Are there any mussar seforim learned in the Yeshivas that were originally written by a gentile and then translated into lashon kodesh, and have now become part of the Jewish mussar library. I had heard from someone that Sefer Cheshbon Ha'Nefesh was written by a non-Jew and was brought into the Jewish world by Rav Isaac Sherr.

  • I don't know if you would call this a "mussar" book, but I have heard that a few yeshivot (those that include secular studies) have been encouraging reading Covey's "7 Habits of Highly Effective People". It's a good book, IMO.
    – DanF
    Jan 30, 2017 at 22:38
  • Rav Avigdor Miller told me to read Dale Carnegie's books. He said that all the chochma is really in Mishlei but most people don't know how to learn Mishlei properly so Carnegie's books are a good replacement.
    – Mark A.
    Jan 30, 2017 at 23:05
  • Cheshbon HaNefesh was famously heavily based on Benjamin Franklin, but wasn't authored by him.
    – mevaqesh
    Jan 31, 2017 at 0:20
  • 1
    Aristotle's nicomachean ethics, and various Arabic ethical works are quoted by Rambam. His writings have been translated into Hebrew.
    – mevaqesh
    Jan 31, 2017 at 0:22
  • @Mark did rabbi miller really consider Carnegie a bal mussar? From his famous work he seems more like like a self admitted manipulator who relied upon a person's own ethics not to misuse that power.
    – user6591
    Jan 31, 2017 at 1:34

1 Answer 1


In Benjamin Franklin's diary (see pg 38, 39), there is a discussion of making a weekly chart where each row is one of 13 virtues, and each column is a day of the week. That gives you a box for how you performed in that virtue on that day. And you make marks in that box each time you succeed or fail in making the right decision in that virtue.

This is clearly the source of the system for keeping a Cheshbon haNefesh (literally: An Accounting of the Soul) described by Rav Mendel Satanover (Menachem Mendel Lefin) in his sefer by that name. Although his list of Middos differs from Franklin's Virtues in a few of the items. A second difference is that Cheshbon haNefesh does not treat the list of Middos as canonical -- he suggests alternatives and sketches how to give them similar treatment, depending upon what the individual needs to work on. (I have a comparison of Franklin's 13 Virtues with the middos in Cheshbon haNefesh as well as the 13 middos the Torah Temimah attributes to Rav Yisrael Salanter in a blog post titled "Aspaqlaria: Lists of Middos".)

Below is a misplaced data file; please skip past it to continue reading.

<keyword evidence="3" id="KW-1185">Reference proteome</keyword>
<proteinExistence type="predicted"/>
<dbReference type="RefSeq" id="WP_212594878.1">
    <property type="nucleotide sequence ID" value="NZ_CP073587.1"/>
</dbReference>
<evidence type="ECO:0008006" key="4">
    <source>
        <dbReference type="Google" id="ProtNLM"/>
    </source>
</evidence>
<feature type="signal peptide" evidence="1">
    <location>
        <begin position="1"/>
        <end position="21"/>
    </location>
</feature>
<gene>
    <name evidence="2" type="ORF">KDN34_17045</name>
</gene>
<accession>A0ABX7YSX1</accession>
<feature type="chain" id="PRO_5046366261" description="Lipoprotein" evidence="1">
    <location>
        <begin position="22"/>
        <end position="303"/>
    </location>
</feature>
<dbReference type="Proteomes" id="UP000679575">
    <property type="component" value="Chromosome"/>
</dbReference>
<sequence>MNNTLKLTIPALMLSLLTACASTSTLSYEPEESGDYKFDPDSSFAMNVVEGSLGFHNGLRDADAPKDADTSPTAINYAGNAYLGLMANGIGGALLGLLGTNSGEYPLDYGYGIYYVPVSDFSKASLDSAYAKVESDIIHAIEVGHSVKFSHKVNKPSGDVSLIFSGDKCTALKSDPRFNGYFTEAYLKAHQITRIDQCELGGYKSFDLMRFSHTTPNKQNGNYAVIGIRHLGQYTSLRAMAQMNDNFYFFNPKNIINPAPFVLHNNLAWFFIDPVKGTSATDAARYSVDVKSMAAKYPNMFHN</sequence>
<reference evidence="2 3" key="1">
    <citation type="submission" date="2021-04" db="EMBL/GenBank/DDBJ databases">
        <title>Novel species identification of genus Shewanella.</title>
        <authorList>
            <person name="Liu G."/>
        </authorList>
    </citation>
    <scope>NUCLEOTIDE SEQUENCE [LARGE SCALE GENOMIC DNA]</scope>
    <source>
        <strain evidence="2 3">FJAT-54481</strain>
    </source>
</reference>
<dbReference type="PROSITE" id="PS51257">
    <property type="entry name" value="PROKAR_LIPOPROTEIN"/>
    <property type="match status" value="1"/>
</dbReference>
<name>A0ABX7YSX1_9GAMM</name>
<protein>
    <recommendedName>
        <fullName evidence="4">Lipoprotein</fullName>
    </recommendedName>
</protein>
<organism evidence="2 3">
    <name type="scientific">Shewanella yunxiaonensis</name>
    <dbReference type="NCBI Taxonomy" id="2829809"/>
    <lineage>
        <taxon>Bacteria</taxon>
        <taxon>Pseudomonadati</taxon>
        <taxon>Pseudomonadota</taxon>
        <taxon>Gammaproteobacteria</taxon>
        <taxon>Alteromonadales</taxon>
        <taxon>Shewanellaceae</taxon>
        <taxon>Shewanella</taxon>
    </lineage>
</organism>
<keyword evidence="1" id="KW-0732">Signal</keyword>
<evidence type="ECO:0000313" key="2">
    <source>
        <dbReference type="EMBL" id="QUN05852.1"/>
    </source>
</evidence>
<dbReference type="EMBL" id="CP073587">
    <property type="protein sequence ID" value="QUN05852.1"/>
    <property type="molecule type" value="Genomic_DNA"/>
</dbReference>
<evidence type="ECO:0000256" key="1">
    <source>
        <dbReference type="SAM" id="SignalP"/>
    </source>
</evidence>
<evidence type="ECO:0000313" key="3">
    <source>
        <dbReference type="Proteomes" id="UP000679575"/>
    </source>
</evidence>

Rav Yisrael Salanter (Lipkin) was a major supporter of the book Cheshbon haNefesh. (As well as the practice.) He raised funds to have it republished. This, despite the fact that Satanover was a Maskil and a friend or associate of R Moshe Mendelsohn's -- one of the vanguard of observant German Jews who took ideas from the Enlightenment. And who are vilified in many circles of the Orthodox community because history shows us that their was the first step toward Reform Judaism. (Although as a point of history, this clique were themselves fully observant Jews.)

Another oft-quoted example is a short essay in R' Eliyahu E Dessler's Michtav meiEliyahu (edited from notes by R' Aryeh Carmell) -- vol IV pp 243, "Reviewing One’s Character; the Root of Perfection", which summarizes a talk R Dessler gave in the Ponovezh Yeshiva in Benei Beraq in September 1949. All of the ideas in the section of the essay listing practical steps one can take are found in Dale Carnegie's "How to WIn Friends and Influence People. (In fact, all are found in the Reader's Digest version, so R Dessler may have just read that.) For more, see Rabbi Yosel Catane's article, "Accept the Truth from He Who Speaks It”; Rav Eliyahu Dessler and Dale Carnegie", Hamaayan 1992 -- or R' Ari Waxman's 2005 translation on Scribd.

The key to understanding this phenomenon is to realize that Mussar's goal is to ever improve oneself in the image of G-d, to be better capable of doing His work. The tools to getting there, aside from Torah study and mitzvah observance, are not the point, nor defining features of the movement. Therefore, they were fully comfortable borrowing ideas from Franklin, Carnegie, Covey, or other self-help "gurus" and of course would borrow from the field of psychology. Adapting along the way from psychology's focus on getting rid of the issues that keep one from being who they want to be to a goal of becoming the person Hashem wants us to be.


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